The Development of a Small Molecule Transcriptional Activation Domain.
Brennan, Brian B.
AbstractThe strict regulation of transcription is essential for the survival of an organism. Nearly every human disease is associated with mis-regulated transcription as either a cause or an effect. This realization has brought about significant research efforts to both better understand the mechanism of eukaryotic transcription and to create small molecules capable of modulating this complex process. Transcriptional activator proteins play a critical role in the control of gene expression. Minimally composed of a DNA binding domain and an activation domain, they are responsible for the levels and time-course of expression of a particular gene. The creation of activator artificial transcription factors (ATFs), non-natural replacements for activators, has provided mechanistic details about this process and has the potential as therapeutics. Chapter I details our current understanding of activators and progress that has been made in the creation of activator ATFs. Features of activators that contribute to their potency (the levels of transcription elicited) are poorly understood. Until recently, it was believed that the strength of an activator was directly correlated with its affinity for coactivator targets. Chapter II details our studies of activator ATFs that target the coactivator Med15 in order to reveal other functional contributors to activator potency. Specifically, these studies demonstrated the importance of binding site location and secondary interactions that prevent non-productive binding and proteolytic degradation to the potency of a transcriptional activator. Endogenous activators bind to an overlapping set of coactivator targets yet exhibit very little sequence homology. The permissive nature of coactivator binding sites led us to design a series of small molecules which presented functionality commonly observed in amphipathic activators to be used as an activation domain. Chapters III and IV detail the cell-free and cell-based assays which demonstrate the utility of an isoxazolidine scaffold for this purpose. Remarkably, they represent the first small molecule activation domain with activity in living cells. Early mechanistic work suggests that they function by a mechanism analogous to their natural protein counterparts. Future studies of these molecules include in-depth mechanistic investigations as well as structural optimizations to increase potency, experiments that are detailed in Chapter V.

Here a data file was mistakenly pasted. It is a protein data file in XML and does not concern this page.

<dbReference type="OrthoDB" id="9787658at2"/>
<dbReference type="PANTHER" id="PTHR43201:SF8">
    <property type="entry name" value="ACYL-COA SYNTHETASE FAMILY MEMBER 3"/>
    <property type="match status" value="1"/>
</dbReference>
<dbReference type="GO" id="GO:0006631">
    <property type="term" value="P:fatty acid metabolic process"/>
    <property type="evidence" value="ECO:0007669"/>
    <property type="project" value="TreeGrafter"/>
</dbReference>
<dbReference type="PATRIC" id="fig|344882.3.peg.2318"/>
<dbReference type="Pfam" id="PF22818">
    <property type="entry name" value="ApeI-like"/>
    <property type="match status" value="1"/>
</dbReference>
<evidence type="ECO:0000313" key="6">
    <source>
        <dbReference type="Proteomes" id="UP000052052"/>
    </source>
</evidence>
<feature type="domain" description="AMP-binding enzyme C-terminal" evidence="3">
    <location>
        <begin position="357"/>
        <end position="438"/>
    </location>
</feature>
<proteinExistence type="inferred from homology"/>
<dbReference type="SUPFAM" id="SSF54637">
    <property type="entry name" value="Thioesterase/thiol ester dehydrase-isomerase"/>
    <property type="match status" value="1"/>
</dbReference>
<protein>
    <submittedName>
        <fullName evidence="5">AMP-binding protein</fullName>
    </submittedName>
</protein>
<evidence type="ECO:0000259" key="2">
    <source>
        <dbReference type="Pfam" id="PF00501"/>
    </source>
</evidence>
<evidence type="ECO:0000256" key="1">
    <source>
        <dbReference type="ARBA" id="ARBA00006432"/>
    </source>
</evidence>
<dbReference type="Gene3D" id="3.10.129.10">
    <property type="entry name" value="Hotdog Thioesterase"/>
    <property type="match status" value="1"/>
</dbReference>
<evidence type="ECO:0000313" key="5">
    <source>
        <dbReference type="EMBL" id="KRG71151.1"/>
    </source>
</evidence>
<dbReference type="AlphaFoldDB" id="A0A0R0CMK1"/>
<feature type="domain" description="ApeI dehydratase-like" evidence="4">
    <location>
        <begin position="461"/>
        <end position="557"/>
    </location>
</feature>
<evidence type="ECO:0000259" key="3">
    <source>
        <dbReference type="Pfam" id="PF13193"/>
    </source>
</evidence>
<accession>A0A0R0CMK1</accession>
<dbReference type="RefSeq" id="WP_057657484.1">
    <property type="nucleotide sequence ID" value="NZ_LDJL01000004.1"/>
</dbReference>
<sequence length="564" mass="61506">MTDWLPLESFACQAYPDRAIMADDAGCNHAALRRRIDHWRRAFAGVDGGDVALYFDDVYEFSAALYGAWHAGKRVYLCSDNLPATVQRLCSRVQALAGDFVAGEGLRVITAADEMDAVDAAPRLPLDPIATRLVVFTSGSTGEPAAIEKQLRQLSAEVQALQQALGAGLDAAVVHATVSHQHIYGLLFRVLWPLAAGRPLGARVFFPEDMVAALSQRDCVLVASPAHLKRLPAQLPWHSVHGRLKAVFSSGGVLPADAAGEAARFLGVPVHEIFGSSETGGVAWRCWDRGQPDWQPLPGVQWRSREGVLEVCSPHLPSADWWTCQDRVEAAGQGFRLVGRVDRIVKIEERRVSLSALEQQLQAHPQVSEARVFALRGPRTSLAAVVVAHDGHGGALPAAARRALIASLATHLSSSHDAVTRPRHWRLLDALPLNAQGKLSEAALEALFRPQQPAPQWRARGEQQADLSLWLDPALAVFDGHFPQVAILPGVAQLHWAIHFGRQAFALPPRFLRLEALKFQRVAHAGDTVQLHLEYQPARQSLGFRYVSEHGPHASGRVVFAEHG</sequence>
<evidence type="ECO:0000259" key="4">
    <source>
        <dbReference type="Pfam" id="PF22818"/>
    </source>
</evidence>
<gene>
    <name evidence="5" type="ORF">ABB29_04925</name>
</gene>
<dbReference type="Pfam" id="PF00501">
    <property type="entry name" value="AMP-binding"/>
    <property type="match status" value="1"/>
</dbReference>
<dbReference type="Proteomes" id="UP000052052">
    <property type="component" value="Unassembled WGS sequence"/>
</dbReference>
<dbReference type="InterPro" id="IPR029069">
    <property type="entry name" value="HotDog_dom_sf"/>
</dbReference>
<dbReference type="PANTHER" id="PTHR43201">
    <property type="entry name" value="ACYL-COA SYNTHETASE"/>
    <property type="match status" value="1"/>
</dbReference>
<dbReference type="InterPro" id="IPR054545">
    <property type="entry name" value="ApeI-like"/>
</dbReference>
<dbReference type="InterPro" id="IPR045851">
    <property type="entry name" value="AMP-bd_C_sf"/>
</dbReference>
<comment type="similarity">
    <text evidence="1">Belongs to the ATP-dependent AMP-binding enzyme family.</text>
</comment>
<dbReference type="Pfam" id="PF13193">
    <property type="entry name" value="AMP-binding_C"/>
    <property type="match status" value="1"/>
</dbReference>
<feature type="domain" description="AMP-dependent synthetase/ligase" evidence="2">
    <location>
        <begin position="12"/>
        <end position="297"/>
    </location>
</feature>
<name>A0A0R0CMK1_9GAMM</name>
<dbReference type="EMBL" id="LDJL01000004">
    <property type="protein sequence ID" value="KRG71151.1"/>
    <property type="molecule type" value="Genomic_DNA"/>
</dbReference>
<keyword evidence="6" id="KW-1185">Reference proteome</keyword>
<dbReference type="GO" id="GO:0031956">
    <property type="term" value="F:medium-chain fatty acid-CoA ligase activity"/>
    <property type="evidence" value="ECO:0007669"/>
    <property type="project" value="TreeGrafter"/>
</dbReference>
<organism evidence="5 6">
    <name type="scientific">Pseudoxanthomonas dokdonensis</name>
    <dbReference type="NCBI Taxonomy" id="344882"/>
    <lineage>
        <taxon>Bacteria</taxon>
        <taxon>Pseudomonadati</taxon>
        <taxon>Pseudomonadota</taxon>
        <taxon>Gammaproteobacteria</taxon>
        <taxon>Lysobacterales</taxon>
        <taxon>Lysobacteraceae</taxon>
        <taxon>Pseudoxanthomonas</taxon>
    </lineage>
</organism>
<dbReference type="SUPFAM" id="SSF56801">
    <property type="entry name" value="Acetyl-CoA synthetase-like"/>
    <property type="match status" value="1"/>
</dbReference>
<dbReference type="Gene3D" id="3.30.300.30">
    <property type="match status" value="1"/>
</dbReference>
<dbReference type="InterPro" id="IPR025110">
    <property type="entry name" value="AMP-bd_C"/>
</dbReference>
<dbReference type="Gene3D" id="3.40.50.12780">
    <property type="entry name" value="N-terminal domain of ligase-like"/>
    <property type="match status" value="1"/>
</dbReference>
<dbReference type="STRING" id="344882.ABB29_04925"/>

The Development of a Small Molecule Transcriptional Activation Domain
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